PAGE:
Closeup of the haunting stare of an emaciated American war prisoner as he lies on cot after his liberation from German prison camp by Allied forces. Taken in Limburg, Germany, 1945. (Image credits: life.time.com)
Bibi Aisha, 18. In a practice known as baad, Aisha’s father promised her to a Taliban fighter when she was 12 years old as compensation for a killing that a member of her family had committed. She was married at 14 and subjected to constant abuse. At 18, she fled the abuse but was caught by police, jailed, and returned to her family. Her father returned her to her in-laws. To take revenge on her escape, her father-in-law, husband, and three other family members took Aisha into the mountains, cut off her nose and her ears, and left her to die. Bibi was later rescued by aid workers and the U.S. military. Her mutilated face on the cover of Time magazine sparked controversy over the threat that looms over every Afghan woman. (Image credits: Jodi Bieber)
Photo shows Corporal Yukio Araki (age 17 years old) holding a puppy with four other young men (age 18 and years old) of the 72nd Shinbu Corps around him. An Asahi Shimbun cameraman took this photo on the day before the departure of the 72nd Shinbu Corps from Bansei Air Base for their Kamikaze (Divine Wind) mission in Okinawa. Yukio Araki died at the age of 17 years and 2 months in a suicide attack on American ships near Okinawa on May 27, 1945. Almost all Army kamikaze pilots during the Okinawan campaign were between 17 and 22 (Muranaga 1989, 12). Not the kind image people imagine when they hear about the infamous fanatic kamikaze pilots. (Image credits: wikipedia.org)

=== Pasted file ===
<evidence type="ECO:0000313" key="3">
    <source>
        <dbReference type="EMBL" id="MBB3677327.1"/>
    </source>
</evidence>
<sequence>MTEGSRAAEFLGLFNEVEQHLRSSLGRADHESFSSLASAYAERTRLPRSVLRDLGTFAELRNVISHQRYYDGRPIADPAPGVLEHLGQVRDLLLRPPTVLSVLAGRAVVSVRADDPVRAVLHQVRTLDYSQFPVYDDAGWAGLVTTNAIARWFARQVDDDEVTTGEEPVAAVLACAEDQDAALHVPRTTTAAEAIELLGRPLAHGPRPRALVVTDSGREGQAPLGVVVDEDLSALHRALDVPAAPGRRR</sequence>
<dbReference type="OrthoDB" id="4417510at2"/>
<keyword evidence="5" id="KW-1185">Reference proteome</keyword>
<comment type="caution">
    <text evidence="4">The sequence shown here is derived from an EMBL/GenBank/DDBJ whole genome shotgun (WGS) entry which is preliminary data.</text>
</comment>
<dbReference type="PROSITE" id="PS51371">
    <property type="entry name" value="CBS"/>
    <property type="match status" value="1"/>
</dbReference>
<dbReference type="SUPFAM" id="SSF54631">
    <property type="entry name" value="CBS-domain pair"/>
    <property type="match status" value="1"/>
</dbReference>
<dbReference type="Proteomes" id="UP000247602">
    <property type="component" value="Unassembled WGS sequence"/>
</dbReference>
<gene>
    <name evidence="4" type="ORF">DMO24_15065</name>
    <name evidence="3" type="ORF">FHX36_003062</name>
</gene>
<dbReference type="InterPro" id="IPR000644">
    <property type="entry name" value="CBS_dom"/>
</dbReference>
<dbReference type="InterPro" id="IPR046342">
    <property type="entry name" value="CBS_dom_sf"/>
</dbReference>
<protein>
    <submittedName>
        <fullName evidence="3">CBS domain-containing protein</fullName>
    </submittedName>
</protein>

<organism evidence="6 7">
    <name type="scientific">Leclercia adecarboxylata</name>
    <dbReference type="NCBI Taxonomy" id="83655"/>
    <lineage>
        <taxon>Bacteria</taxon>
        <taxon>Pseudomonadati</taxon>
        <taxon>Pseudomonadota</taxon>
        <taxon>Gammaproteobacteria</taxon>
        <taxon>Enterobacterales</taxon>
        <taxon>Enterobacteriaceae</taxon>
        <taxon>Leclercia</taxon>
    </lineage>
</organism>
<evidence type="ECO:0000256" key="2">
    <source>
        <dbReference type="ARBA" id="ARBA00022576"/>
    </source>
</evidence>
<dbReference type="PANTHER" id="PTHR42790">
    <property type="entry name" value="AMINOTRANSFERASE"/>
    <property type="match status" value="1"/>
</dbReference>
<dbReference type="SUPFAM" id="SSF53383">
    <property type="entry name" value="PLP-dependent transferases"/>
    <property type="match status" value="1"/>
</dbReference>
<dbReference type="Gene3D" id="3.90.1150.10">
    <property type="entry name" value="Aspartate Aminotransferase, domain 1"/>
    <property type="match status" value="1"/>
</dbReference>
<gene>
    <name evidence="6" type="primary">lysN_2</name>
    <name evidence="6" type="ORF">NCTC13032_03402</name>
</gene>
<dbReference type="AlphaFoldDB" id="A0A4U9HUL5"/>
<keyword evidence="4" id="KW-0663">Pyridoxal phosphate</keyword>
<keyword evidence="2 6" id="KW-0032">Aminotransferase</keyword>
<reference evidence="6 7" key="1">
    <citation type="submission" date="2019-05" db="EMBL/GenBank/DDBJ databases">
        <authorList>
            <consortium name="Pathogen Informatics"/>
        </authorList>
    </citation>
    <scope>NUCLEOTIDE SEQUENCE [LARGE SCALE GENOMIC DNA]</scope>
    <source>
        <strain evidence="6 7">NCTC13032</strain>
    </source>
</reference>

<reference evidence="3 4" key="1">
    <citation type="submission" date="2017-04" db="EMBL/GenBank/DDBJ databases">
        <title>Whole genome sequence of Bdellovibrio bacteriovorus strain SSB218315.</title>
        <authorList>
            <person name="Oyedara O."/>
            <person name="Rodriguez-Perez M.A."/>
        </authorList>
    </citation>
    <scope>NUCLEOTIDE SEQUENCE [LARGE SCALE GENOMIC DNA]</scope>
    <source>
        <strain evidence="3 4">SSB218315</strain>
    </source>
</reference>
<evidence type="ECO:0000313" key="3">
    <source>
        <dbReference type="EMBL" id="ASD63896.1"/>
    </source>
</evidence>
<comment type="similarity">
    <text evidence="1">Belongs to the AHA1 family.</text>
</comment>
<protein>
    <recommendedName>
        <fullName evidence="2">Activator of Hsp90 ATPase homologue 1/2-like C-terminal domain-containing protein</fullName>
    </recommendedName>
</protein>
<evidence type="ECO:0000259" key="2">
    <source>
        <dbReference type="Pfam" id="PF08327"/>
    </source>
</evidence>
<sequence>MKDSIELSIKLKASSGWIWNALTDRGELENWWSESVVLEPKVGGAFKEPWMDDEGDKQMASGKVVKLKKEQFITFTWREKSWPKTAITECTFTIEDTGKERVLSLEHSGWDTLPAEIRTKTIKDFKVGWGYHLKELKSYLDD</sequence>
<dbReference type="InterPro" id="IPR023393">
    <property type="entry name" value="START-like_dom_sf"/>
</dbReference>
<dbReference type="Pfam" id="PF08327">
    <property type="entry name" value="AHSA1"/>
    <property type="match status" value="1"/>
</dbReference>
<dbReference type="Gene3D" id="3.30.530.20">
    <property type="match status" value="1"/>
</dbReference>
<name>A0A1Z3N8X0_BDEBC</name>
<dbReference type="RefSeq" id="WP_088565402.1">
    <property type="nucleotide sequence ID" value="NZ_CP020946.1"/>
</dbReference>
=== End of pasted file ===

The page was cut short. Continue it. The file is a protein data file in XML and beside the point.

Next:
Sophia Loren and Jayne Mansfield at a 20th Century Fox party thrown in Sophia Loren’s honor April 12th, 1957. (Image credits: Vanity Fair)
The picture is called The Boy with the Sapphire Eyes. As soon as photographer Vanessa Bristow posted it she was flooded with accusations of photoshop. She responded by posting other pictures of the boy as it is in fact not altered. The blue eyes and dark skin probably represents Ocular Albinism or Nettleship-Falls albinism, or Juvenile uveitis. Both conditions cause the pigment of the iris to be less dense. (Image credits: Vanessa Bristow)